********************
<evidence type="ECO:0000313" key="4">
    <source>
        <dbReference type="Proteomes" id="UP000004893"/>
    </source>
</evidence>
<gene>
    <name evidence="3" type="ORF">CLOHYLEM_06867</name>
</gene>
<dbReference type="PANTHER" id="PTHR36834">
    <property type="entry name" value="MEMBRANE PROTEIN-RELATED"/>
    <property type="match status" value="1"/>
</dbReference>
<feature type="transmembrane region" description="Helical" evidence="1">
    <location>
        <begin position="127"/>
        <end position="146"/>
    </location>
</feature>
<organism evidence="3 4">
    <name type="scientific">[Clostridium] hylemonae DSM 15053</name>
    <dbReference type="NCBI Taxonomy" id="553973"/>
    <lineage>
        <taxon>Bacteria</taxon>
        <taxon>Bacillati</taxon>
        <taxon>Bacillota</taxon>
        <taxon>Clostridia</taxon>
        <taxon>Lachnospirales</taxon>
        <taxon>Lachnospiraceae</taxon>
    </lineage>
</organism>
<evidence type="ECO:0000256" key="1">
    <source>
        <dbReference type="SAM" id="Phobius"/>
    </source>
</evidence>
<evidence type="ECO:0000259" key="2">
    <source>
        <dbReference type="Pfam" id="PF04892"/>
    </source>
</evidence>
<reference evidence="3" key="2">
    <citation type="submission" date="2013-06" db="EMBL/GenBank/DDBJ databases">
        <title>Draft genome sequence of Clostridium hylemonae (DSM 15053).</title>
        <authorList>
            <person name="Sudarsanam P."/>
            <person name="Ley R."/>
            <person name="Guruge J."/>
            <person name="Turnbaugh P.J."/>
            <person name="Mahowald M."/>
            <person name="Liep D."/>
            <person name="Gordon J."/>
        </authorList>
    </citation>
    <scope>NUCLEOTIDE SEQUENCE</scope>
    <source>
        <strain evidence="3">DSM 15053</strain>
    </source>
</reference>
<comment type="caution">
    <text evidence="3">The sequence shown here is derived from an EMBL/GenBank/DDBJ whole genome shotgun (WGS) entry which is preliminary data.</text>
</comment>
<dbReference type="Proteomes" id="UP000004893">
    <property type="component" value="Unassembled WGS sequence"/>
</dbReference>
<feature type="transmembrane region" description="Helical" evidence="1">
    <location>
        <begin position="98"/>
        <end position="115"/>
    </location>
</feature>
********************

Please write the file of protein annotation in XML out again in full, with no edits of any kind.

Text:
<evidence type="ECO:0000313" key="4">
    <source>
        <dbReference type="Proteomes" id="UP000004893"/>
    </source>
</evidence>
<gene>
    <name evidence="3" type="ORF">CLOHYLEM_06867</name>
</gene>
<dbReference type="PANTHER" id="PTHR36834">
    <property type="entry name" value="MEMBRANE PROTEIN-RELATED"/>
    <property type="match status" value="1"/>
</dbReference>
<feature type="transmembrane region" description="Helical" evidence="1">
    <location>
        <begin position="127"/>
        <end position="146"/>
    </location>
</feature>
<organism evidence="3 4">
    <name type="scientific">[Clostridium] hylemonae DSM 15053</name>
    <dbReference type="NCBI Taxonomy" id="553973"/>
    <lineage>
        <taxon>Bacteria</taxon>
        <taxon>Bacillati</taxon>
        <taxon>Bacillota</taxon>
        <taxon>Clostridia</taxon>
        <taxon>Lachnospirales</taxon>
        <taxon>Lachnospiraceae</taxon>
    </lineage>
</organism>
<evidence type="ECO:0000256" key="1">
    <source>
        <dbReference type="SAM" id="Phobius"/>
    </source>
</evidence>
<evidence type="ECO:0000259" key="2">
    <source>
        <dbReference type="Pfam" id="PF04892"/>
    </source>
</evidence>
<reference evidence="3" key="2">
    <citation type="submission" date="2013-06" db="EMBL/GenBank/DDBJ databases">
        <title>Draft genome sequence of Clostridium hylemonae (DSM 15053).</title>
        <authorList>
            <person name="Sudarsanam P."/>
            <person name="Ley R."/>
            <person name="Guruge J."/>
            <person name="Turnbaugh P.J."/>
            <person name="Mahowald M."/>
            <person name="Liep D."/>
            <person name="Gordon J."/>
        </authorList>
    </citation>
    <scope>NUCLEOTIDE SEQUENCE</scope>
    <source>
        <strain evidence="3">DSM 15053</strain>
    </source>
</reference>
<comment type="caution">
    <text evidence="3">The sequence shown here is derived from an EMBL/GenBank/DDBJ whole genome shotgun (WGS) entry which is preliminary data.</text>
</comment>
<dbReference type="Proteomes" id="UP000004893">
    <property type="component" value="Unassembled WGS sequence"/>
</dbReference>
<feature type="transmembrane region" description="Helical" evidence="1">
    <location>
        <begin position="98"/>
        <end position="115"/>
    </location>
</feature>